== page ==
GUIDE ON HOW TO BUILD A COMMERCIAL CORN ROASTER 2021

HOW TO BUILD A COMMERCIAL CORN ROASTER

So are you a corn fan like me? If yes then you will love this detailed guide on how to build a commercial corn roaster in a step by step form.

Roasting corn is one of the most underappreciated methods of cooking corn. Boiling is the most traditional technique, but microwaving and grilling are also viable options. Roasting corn, on the other hand, is a hands-off technique of releasing its latent sweetness and earthy taste. What’s better?

There are several approaches to doing it properly. Based on who you’re serving, you can roast corn with the husk on, off, or wrapped in foil.

Corn roasting is an age-old method that is gaining popularity in both home and restaurant kitchens. Corn keeps its whole taste when roasted rather than letting it soak out as it does when boil. Many people find the concept challenging, but creating a corn roaster for personal use is quite simple and inexpensive. Use your corn roaster for those fresh ears of corn the next time you go on a picnic.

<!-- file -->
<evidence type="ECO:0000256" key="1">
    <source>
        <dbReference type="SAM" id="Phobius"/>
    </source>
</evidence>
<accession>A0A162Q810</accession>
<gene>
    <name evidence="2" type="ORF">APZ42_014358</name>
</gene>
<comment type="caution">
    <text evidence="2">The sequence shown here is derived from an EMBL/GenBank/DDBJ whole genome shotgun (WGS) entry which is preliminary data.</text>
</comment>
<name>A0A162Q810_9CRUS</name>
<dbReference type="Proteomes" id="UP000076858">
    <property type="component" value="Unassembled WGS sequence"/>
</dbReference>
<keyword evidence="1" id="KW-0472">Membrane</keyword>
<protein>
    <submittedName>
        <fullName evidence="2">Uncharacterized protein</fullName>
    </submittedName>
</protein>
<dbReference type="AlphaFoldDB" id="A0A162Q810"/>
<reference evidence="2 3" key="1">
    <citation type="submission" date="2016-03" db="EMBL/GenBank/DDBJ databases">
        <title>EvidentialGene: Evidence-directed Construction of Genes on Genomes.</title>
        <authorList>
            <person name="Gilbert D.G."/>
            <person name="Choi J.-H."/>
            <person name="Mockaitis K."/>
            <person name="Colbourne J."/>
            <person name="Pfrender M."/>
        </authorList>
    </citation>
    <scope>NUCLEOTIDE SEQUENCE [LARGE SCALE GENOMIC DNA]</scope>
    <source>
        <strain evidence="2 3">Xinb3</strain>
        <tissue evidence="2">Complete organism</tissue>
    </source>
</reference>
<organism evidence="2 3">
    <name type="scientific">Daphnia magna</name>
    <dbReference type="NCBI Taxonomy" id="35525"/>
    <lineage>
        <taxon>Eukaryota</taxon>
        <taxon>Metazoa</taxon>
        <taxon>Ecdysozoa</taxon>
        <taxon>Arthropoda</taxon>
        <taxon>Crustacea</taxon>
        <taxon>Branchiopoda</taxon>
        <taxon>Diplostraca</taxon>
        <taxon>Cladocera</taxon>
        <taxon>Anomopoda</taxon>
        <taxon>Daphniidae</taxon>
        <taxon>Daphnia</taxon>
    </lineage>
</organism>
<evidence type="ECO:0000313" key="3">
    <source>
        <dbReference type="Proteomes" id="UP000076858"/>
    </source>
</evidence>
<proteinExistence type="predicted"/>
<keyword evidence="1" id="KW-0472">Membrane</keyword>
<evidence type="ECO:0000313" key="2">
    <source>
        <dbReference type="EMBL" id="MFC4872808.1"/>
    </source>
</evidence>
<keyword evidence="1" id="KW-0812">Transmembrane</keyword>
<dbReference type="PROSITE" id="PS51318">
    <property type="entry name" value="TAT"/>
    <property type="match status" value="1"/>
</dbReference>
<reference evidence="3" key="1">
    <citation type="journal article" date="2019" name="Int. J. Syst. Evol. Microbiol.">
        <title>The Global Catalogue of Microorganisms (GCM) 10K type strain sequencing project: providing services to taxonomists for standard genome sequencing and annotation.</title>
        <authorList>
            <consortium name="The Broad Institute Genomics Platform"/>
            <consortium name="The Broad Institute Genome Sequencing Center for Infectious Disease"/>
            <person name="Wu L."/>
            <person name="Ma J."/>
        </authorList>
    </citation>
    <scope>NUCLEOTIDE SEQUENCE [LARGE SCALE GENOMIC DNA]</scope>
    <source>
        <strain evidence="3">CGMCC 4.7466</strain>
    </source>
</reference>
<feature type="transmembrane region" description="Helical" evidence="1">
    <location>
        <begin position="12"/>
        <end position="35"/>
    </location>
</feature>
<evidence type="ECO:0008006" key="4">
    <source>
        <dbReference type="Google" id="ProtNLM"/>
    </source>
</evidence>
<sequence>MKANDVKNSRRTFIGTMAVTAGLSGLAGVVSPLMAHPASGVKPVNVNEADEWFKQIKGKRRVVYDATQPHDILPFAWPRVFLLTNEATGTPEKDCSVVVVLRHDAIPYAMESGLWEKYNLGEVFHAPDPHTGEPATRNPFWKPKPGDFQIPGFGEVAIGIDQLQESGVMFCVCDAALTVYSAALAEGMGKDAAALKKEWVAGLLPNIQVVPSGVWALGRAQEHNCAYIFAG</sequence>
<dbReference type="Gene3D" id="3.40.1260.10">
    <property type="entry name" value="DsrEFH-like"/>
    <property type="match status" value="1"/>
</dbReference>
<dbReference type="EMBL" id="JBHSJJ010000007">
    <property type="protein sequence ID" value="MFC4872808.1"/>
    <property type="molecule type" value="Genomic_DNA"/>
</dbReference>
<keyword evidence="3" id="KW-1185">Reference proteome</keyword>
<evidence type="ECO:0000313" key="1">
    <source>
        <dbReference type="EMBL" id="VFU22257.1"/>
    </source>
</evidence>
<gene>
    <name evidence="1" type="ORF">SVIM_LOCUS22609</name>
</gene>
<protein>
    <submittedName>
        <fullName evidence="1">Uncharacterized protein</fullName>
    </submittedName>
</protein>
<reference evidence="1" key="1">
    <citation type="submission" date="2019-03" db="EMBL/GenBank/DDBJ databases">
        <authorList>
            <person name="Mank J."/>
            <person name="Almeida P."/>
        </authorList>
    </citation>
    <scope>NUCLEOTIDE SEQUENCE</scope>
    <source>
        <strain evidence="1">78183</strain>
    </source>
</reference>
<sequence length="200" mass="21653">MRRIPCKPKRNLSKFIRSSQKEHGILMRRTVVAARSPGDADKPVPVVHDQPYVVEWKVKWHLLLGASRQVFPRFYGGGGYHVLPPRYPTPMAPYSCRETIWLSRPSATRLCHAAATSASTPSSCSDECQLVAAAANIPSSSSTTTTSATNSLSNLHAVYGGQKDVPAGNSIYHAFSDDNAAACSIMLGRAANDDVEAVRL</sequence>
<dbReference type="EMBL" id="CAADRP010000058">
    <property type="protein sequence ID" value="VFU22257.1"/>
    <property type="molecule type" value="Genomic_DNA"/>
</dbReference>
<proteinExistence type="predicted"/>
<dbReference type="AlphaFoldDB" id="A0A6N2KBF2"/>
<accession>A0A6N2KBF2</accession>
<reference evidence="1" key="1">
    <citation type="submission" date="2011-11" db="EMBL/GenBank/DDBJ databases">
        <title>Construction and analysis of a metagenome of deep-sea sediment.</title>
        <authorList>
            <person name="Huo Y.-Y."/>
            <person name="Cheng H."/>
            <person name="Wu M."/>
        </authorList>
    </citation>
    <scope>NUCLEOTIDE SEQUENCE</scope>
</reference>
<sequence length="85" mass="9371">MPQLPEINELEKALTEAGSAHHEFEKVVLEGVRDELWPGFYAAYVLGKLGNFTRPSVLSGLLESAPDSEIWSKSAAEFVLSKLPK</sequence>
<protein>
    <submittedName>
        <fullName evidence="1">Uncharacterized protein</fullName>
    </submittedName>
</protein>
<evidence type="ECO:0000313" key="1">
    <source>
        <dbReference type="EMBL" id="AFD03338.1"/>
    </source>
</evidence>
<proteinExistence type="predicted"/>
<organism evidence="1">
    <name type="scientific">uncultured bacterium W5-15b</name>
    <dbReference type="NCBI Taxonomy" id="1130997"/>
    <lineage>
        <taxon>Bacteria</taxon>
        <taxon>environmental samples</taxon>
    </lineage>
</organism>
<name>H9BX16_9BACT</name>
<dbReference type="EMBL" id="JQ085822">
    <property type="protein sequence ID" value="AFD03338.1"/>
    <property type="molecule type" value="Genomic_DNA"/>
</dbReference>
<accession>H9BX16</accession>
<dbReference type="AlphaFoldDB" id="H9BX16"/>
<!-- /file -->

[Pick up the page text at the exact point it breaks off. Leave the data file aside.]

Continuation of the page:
HOW TO BUILD A COMMERCIAL CORN ROASTER

Methods for building a corn roaster:

Make your corn ready for roasting.

Remove the husks from each ear of corn but do not remove them. Each ear of corn should have its silks removed. They’re not edible. Using your salted butter, smear it all over the corn. Salt and black pepper are excellent, but adding a little of cayenne pepper to your corn can give it a bite. Replace the husks over the corn after it has been smeared with butter.

They should appear as though they had never been husked before. Allowing the corn to rest in the fridge allows you to complete this step up to several hours ahead of time. Fresh corn, on the other hand, should not be kept in the fridge overnight. It will have an impact on the final product’s flavor.

Prepare the roaster by putting it together.

Set your greased pan and put the cooling rack in the center of it. The corn will be held in place on the greased sheet, while the butter drippings will be caught on the cooling rack. Ensure the cooling rack is strong enough to prevent the corn from sitting in the melted butter as it drops.

The corn should be sealed.

Preheat the oven to 350 degrees Fahrenheit (180 degrees Celsius). Put each ear of corn on the cooling rack, beside each other. Place the greased pan in the oven after wrapping it with aluminum foil.